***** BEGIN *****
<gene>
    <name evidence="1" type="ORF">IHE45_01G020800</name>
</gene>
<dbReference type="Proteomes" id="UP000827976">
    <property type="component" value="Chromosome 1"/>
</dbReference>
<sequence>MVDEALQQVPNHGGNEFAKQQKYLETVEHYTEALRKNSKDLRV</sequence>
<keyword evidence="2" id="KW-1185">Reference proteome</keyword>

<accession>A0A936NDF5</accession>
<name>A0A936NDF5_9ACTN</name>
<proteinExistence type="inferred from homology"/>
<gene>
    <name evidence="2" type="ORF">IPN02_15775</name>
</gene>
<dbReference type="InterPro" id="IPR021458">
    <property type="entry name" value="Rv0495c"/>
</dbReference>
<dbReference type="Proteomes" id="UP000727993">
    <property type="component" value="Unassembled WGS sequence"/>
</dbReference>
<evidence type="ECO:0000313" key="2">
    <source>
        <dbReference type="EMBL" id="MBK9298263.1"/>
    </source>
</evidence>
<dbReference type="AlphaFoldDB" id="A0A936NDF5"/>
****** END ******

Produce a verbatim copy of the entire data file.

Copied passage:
<gene>
    <name evidence="1" type="ORF">IHE45_01G020800</name>
</gene>
<dbReference type="Proteomes" id="UP000827976">
    <property type="component" value="Chromosome 1"/>
</dbReference>
<sequence>MVDEALQQVPNHGGNEFAKQQKYLETVEHYTEALRKNSKDLRV</sequence>
<keyword evidence="2" id="KW-1185">Reference proteome</keyword>

<accession>A0A936NDF5</accession>
<name>A0A936NDF5_9ACTN</name>
<proteinExistence type="inferred from homology"/>
<gene>
    <name evidence="2" type="ORF">IPN02_15775</name>
</gene>
<dbReference type="InterPro" id="IPR021458">
    <property type="entry name" value="Rv0495c"/>
</dbReference>
<dbReference type="Proteomes" id="UP000727993">
    <property type="component" value="Unassembled WGS sequence"/>
</dbReference>
<evidence type="ECO:0000313" key="2">
    <source>
        <dbReference type="EMBL" id="MBK9298263.1"/>
    </source>
</evidence>
<dbReference type="AlphaFoldDB" id="A0A936NDF5"/>